Gov. Bentley launches Justice Reinvestment Initiative - News Weather and Sports for Montgomery, AL.

Gov. Bentley launches Justice Reinvestment Initiative

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Governor Robert Bentley announced the launch of the Justice Reinvestment Initiative, or the JRI, on Tuesday in response to an investigation that found Alabama prison systems failing to provide adequate medical care.

The initiative is a comprehensive study of the state's criminal justice system that will identify ways to implement more cost effective policies.

The initiative comes after the Southern Poverty Law Center released a report showing that the prison system is breaking federal law by failing to provide a humane level of medical and psychiatric care, and also subjecting prisoners with disabilities to discriminatory conditions.

In the report that was released on Tuesday, the group shows how the Alabama Department of Corrections and its private contractors are "Deliberately indifferent" to the medical and mental health needs of the state's prisoners.

The report also states that the conditions in the prisons violate the U.S. Constitution's ban on "cruel and unusual punishments" and federal laws that protect people with disabilities.

"When a person is sentenced to prison, they are not stripped of their humanity and they are not sentenced to the pain, agony or death that can result from the lack of health care," said Maria Morris, the report's lead author and managing attorney of the SPLC's Montgomery legal office. "Whenever Alabama determines a person must be incarcerated, it must accept the legal, and moral, responsibility that comes from imprisoning a human being."

This report was based off of the inspections of 15 prisons across the state, interviews with more than 100 prisoners and a review of over a thousand pages of medical records, depositions and media accounts as well as the policies, contracts and reports of the ADOC and two major contractors.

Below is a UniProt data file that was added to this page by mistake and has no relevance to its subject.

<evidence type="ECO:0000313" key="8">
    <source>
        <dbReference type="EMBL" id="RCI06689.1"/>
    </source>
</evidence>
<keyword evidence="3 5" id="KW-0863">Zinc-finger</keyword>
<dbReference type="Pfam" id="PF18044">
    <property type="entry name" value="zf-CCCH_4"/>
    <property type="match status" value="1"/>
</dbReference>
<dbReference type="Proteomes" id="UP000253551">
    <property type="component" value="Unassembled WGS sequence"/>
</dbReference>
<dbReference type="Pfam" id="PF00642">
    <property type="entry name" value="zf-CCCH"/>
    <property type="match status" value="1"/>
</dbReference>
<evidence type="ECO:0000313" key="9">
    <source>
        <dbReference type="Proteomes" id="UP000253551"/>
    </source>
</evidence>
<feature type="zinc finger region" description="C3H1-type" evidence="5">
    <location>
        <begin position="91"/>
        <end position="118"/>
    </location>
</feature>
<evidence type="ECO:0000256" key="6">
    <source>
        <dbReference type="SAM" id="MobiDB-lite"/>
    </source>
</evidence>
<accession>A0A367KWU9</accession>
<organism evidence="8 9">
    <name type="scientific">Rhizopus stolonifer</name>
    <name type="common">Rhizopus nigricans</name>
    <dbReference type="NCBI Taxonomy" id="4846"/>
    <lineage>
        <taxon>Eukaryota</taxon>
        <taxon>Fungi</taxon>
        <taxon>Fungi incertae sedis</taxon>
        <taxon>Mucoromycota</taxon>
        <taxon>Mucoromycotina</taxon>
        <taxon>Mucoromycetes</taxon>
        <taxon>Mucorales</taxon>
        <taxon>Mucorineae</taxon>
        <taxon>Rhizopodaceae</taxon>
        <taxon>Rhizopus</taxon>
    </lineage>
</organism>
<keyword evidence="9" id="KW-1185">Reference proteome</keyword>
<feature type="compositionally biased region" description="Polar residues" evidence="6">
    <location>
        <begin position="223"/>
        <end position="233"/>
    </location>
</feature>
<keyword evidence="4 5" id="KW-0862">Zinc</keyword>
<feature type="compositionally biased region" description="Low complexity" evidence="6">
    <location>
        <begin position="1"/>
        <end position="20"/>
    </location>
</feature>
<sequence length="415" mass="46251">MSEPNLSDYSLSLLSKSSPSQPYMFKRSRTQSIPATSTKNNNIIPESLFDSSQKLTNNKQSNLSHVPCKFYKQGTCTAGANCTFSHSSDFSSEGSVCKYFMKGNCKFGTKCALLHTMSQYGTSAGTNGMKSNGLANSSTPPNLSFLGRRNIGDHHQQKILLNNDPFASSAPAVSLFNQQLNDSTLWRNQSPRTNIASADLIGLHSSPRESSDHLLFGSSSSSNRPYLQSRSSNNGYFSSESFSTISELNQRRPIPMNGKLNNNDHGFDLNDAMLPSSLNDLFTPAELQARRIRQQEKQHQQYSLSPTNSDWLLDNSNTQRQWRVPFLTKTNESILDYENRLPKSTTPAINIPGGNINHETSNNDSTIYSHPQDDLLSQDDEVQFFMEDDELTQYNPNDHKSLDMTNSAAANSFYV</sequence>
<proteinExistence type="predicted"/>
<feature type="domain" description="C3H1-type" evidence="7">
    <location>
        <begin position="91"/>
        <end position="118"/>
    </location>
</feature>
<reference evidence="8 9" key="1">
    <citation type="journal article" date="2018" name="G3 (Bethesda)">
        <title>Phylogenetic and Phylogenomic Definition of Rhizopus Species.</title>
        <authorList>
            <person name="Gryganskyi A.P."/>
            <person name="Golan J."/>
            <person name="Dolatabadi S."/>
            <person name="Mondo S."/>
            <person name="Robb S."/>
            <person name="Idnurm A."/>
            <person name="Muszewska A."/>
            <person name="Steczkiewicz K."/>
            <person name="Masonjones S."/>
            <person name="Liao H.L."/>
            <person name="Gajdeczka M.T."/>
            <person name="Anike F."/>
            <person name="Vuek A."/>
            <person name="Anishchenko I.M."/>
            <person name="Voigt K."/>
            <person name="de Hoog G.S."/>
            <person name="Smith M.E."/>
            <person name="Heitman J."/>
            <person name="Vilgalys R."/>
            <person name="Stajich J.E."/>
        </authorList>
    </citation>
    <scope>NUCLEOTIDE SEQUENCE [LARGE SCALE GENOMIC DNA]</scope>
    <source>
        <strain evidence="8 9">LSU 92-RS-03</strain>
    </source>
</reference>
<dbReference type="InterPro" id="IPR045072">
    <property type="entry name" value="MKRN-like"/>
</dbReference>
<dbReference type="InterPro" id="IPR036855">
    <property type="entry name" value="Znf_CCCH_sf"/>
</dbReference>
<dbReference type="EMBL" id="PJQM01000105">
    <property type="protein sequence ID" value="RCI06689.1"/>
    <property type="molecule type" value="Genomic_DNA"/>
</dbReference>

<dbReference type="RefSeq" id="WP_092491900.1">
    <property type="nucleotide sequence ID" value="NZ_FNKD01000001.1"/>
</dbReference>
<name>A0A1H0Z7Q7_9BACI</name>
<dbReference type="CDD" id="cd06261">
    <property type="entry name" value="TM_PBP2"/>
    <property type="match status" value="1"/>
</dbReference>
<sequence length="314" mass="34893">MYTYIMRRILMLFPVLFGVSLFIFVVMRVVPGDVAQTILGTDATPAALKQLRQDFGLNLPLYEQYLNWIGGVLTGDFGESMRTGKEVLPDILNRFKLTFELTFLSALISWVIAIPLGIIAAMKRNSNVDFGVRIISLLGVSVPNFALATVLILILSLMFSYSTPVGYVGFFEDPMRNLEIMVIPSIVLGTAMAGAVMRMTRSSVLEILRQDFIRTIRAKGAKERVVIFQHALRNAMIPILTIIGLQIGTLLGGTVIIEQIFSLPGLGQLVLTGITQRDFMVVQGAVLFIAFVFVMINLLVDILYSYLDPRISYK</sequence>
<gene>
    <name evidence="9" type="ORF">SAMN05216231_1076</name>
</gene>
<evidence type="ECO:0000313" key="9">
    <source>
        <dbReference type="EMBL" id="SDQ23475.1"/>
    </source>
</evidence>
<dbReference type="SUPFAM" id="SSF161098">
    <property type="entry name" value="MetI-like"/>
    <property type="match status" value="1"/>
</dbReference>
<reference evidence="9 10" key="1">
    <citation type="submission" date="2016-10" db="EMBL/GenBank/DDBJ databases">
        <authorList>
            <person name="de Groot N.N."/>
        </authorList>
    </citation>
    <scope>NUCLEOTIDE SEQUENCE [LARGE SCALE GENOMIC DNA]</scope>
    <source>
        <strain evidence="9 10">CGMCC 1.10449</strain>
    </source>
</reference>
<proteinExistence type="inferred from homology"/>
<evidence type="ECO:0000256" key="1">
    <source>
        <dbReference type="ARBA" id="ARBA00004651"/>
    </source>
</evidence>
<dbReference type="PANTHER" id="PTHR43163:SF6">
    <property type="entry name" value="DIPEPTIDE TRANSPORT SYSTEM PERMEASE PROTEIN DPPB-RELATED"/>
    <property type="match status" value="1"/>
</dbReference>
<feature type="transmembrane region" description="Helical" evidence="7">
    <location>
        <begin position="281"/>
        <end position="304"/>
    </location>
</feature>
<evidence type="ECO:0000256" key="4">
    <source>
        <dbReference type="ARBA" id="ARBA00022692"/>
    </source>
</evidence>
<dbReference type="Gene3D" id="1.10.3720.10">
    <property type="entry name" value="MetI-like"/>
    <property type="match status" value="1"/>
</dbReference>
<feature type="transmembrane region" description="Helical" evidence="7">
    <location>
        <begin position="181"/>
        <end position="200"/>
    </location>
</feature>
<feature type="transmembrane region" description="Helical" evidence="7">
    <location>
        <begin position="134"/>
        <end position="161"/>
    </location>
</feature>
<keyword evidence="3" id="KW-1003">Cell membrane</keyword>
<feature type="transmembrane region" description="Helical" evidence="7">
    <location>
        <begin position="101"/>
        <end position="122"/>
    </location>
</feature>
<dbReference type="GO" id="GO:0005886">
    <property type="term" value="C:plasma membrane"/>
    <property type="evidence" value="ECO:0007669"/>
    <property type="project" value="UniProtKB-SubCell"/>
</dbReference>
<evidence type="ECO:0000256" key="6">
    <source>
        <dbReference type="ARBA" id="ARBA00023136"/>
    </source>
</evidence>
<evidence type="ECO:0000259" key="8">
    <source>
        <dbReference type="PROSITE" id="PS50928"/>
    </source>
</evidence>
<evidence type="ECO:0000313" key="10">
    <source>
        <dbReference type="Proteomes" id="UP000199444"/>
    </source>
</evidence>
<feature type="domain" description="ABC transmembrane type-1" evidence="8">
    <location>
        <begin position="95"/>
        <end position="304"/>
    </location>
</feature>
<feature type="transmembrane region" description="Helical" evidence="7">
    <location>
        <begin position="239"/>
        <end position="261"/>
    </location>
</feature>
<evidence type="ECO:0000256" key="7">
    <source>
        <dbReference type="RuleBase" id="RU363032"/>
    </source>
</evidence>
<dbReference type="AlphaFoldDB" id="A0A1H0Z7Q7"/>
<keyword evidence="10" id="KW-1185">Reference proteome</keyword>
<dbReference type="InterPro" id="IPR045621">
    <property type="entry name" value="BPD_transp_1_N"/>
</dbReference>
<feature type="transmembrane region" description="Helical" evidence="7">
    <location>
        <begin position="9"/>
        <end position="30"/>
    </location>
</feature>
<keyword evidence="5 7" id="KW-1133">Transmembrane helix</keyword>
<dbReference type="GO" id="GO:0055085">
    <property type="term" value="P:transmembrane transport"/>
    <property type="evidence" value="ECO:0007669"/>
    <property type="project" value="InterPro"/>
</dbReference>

Numerous examples of conditions that threatened the health and lives of prisoners were found through the investigation.

One example was a prisoner, who had survived prostate cancer, had a blood test done which indicated that the cancer probably had returned. There were no follow-up tests given until a year and a half later at which point the cancer had spread to his bones and was terminal. The prisoner died less than a year later.

Another instance involved a prisoner, who was undergoing dialysis, dying after he was given an injection of a substance that sent him into cardiac arrest in Jan. 2014. Even though a cart, stocked with emergency medical equipment, was present in the dialysis unit, no one present knew how to operate the equipment.

A different prisoner has been incarcerated for eight years after being shot in the groin, and was told at the time of the shooting that he would have a catheter and a colostomy bag for six months before having surgery to repair the damage. Eight years later, the prisoner has still not had the surgery and says he is in constant pain.

There are numerous reported prisoners who have had toes, feet and even portions of legs amputated due to poor diabetes care. Some diabetic prisoners reported that they have not had their blood sugar measured in months.

The investigation also revealed that the prison system is severely understaffed. Reports show that as of March, the ADOC had 25,055 prisoners in in-house custody, and only the equivalent of 15.2 full-time doctors and 12.4 full-time dentists to treat the prisoners. That comes out to about 1,648 patients per doctor and more than 2,000 patients per dentist according to the report.

The investigation also found that numerous prisoners have been placed under "do not resuscitate" or "allow natural death" orders without the consent or knowledge by the prisoners. Psychiatric medication is often changed or even stopped without discussion between the psychiatrist and patient.

The ADOC also leaves prisoners with disabilities isolated, unable to participate in prison programs and deprived of medical care they need which is a violation of federal law.

"Many prisoners suffer daily humiliation and hardship simply because they have a disability, and some are needlessly placed in life-threatening situations," said Bill Van Der Pol, ADAP counsel. "These conditions are clearly illegal and must be remedied to comply with the law."

The full report can be found on the Southern Poverty Law Center's website.

The Council of State Governments will lead Alabama's effort with the JRI process.

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